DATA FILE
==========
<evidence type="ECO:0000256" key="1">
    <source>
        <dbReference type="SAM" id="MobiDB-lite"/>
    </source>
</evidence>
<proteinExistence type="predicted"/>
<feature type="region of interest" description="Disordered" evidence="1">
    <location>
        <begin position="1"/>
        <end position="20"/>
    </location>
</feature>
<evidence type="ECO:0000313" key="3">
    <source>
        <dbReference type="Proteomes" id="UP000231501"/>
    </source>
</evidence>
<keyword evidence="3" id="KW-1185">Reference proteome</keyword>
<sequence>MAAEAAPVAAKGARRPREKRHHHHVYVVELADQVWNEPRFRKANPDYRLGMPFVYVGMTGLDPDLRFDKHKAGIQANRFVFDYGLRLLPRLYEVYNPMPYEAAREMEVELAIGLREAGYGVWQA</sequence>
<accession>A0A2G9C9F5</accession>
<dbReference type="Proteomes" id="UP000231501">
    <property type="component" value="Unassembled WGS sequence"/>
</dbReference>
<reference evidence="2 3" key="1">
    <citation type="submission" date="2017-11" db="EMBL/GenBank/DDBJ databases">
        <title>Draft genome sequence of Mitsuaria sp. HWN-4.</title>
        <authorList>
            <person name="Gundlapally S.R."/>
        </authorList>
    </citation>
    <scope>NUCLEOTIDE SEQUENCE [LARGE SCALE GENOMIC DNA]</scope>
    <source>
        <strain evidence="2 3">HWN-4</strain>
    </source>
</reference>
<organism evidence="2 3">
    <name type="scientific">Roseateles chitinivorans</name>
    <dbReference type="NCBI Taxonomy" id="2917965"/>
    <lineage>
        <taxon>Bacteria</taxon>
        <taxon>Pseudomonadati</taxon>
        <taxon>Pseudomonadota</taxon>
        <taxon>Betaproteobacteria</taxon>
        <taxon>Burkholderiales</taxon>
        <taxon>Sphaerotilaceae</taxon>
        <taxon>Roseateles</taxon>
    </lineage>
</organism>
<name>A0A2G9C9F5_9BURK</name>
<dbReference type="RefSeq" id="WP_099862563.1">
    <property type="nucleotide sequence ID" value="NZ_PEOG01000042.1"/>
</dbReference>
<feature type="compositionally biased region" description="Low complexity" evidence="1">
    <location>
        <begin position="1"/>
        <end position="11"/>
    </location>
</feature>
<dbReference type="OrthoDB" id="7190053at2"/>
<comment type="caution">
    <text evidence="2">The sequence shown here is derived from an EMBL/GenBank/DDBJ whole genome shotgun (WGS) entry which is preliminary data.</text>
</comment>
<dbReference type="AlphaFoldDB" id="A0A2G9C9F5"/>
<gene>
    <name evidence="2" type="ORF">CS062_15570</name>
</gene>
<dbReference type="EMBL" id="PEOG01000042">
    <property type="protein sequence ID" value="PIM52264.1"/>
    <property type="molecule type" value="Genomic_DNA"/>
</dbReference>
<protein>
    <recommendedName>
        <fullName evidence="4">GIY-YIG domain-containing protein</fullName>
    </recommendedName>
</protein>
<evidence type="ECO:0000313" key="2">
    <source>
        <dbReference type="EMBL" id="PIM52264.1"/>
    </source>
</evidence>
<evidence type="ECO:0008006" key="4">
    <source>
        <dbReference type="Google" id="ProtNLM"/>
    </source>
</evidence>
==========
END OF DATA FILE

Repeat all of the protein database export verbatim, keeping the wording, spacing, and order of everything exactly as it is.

<evidence type="ECO:0000256" key="1">
    <source>
        <dbReference type="SAM" id="MobiDB-lite"/>
    </source>
</evidence>
<proteinExistence type="predicted"/>
<feature type="region of interest" description="Disordered" evidence="1">
    <location>
        <begin position="1"/>
        <end position="20"/>
    </location>
</feature>
<evidence type="ECO:0000313" key="3">
    <source>
        <dbReference type="Proteomes" id="UP000231501"/>
    </source>
</evidence>
<keyword evidence="3" id="KW-1185">Reference proteome</keyword>
<sequence>MAAEAAPVAAKGARRPREKRHHHHVYVVELADQVWNEPRFRKANPDYRLGMPFVYVGMTGLDPDLRFDKHKAGIQANRFVFDYGLRLLPRLYEVYNPMPYEAAREMEVELAIGLREAGYGVWQA</sequence>
<accession>A0A2G9C9F5</accession>
<dbReference type="Proteomes" id="UP000231501">
    <property type="component" value="Unassembled WGS sequence"/>
</dbReference>
<reference evidence="2 3" key="1">
    <citation type="submission" date="2017-11" db="EMBL/GenBank/DDBJ databases">
        <title>Draft genome sequence of Mitsuaria sp. HWN-4.</title>
        <authorList>
            <person name="Gundlapally S.R."/>
        </authorList>
    </citation>
    <scope>NUCLEOTIDE SEQUENCE [LARGE SCALE GENOMIC DNA]</scope>
    <source>
        <strain evidence="2 3">HWN-4</strain>
    </source>
</reference>
<organism evidence="2 3">
    <name type="scientific">Roseateles chitinivorans</name>
    <dbReference type="NCBI Taxonomy" id="2917965"/>
    <lineage>
        <taxon>Bacteria</taxon>
        <taxon>Pseudomonadati</taxon>
        <taxon>Pseudomonadota</taxon>
        <taxon>Betaproteobacteria</taxon>
        <taxon>Burkholderiales</taxon>
        <taxon>Sphaerotilaceae</taxon>
        <taxon>Roseateles</taxon>
    </lineage>
</organism>
<name>A0A2G9C9F5_9BURK</name>
<dbReference type="RefSeq" id="WP_099862563.1">
    <property type="nucleotide sequence ID" value="NZ_PEOG01000042.1"/>
</dbReference>
<feature type="compositionally biased region" description="Low complexity" evidence="1">
    <location>
        <begin position="1"/>
        <end position="11"/>
    </location>
</feature>
<dbReference type="OrthoDB" id="7190053at2"/>
<comment type="caution">
    <text evidence="2">The sequence shown here is derived from an EMBL/GenBank/DDBJ whole genome shotgun (WGS) entry which is preliminary data.</text>
</comment>
<dbReference type="AlphaFoldDB" id="A0A2G9C9F5"/>
<gene>
    <name evidence="2" type="ORF">CS062_15570</name>
</gene>
<dbReference type="EMBL" id="PEOG01000042">
    <property type="protein sequence ID" value="PIM52264.1"/>
    <property type="molecule type" value="Genomic_DNA"/>
</dbReference>
<protein>
    <recommendedName>
        <fullName evidence="4">GIY-YIG domain-containing protein</fullName>
    </recommendedName>
</protein>
<evidence type="ECO:0000313" key="2">
    <source>
        <dbReference type="EMBL" id="PIM52264.1"/>
    </source>
</evidence>
<evidence type="ECO:0008006" key="4">
    <source>
        <dbReference type="Google" id="ProtNLM"/>
    </source>
</evidence>